Djibouti offers a variety of landscapes for you to look at and admire. It has extinct volcanic mountains, canyons, salt lakes, basalt plateaus, and the wide-open sea. Much of the countryside hasn't seen infrastructure developments on a large scale, so you will get to experience the way of life as it has been for centuries.
This is a crater lake. It's the lowest point in Africa at 155 meters (about 508 feet) below sea level and also among the lowest in the world. It's the second-saltiest water body on the entire planet. With a salt field bordering it on all sides, the turquoise blue waters present a stunning sight. You might also catch a view of the local herdsmen gathering salt from here.
Plage de Sables Blancs
This stunningly beautiful beach of white sand and black basalt rocks lies near Tadjoura. Spend some relaxing moments on the beach, or head out to the sea to indulge in some snorkeling or kayaking. From October to January, whale sharks visit the Gulf of Tadjoura. With some luck, you might catch a glimpse of these gentle giants.
The landscape here, close to the Djibouti-Ethiopia border, is absolutely surreal. You would need an all-terrain vehicle to reach this place. Here, you would get to experience hot water springs and sulfur steaming out of huge rock chimneys. During sunset and sunrise, the scenery is awesome. Spend a night here if you can.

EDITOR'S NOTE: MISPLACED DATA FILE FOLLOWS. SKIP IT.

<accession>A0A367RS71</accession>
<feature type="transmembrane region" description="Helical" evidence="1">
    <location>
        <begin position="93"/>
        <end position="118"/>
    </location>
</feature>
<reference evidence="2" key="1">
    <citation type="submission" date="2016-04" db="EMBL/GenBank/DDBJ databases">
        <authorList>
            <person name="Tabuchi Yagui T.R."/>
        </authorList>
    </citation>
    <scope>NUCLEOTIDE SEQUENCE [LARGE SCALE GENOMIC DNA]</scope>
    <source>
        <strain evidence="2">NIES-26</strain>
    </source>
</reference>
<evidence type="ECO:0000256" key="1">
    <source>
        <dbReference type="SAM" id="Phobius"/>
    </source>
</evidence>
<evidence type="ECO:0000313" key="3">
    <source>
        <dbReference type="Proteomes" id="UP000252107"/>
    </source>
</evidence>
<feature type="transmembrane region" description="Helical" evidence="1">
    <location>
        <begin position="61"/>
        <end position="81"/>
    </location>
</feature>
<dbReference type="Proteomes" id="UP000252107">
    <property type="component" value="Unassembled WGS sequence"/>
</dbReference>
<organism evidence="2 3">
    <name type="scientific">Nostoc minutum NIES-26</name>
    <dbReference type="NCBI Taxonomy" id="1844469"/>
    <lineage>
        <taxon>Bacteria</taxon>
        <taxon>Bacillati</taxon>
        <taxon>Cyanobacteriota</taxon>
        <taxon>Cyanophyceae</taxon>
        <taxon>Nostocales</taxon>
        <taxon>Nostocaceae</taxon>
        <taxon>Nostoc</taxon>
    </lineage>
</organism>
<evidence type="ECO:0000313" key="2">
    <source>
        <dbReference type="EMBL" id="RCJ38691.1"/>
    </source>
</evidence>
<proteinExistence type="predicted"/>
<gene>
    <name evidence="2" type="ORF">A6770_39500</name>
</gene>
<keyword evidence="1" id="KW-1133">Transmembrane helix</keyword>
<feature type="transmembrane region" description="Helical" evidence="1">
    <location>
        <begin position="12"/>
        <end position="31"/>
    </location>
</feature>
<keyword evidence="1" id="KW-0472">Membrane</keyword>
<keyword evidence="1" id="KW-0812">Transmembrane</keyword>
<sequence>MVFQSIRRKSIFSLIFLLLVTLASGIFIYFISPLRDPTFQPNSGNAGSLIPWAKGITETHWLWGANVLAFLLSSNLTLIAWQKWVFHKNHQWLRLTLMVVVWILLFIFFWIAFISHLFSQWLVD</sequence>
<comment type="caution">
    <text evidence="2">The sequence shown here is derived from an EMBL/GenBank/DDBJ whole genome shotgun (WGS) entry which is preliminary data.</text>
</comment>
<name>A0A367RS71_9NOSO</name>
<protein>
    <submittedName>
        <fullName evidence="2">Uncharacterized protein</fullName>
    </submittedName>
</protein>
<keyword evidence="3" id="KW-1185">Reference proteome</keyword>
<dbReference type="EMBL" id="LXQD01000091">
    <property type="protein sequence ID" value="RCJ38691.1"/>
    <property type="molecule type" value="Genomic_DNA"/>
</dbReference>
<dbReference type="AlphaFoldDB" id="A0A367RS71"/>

This place is a treat for everyone, but especially for bird-watchers. Besides an ostrich breeding farm here, you will also come across Sand Grouses, Black Crown Sparrows, Arabian Bustard, and other such exotic avian species. Check out the wadis and the sand flats all around. Spending time here would be time well spent.
Day Forest National Park
The desert surrounds this national park – the oldest in Djibouti. Located in the Goda Mountains, this park is home to the East African Junipers that grow to heights of 25–30 meters (about 82–92 feet). You can spot several endangered bird species here that can't be seen anywhere outside this forest.
Travel Risks for International Travelers in Djibouti
Djibouti is among the safest African nations for international travelers. There is a substantial foreign military presence here that adds to the safety aspect. The local people are helpful and courteous. However, the country is not risk-free, so you should be careful to be on your guard.
- Seismic activity is fairly common in Djibouti, and a large earthquake is waiting to happen. Should you be among the unfortunate souls caught in such a disaster, follow all the instructions from the relevant authorities.
- Djibouti is a predominantly Islamic country. The local people are conservative but not extremely so. However, don't disrespect local cultures and traditions. Dress in a modest manner, especially in the rural areas of the country.
- There are frequent cases of malaria and dengue in Djibouti. Use mosquito nets at night if possible, and carry mosquito repellent with you at all times.
- Transactions in Djibouti are mostly cash-based due to the limited use of plastic money. Keep sufficient cash with you, but don't keep too much of it for safety issues.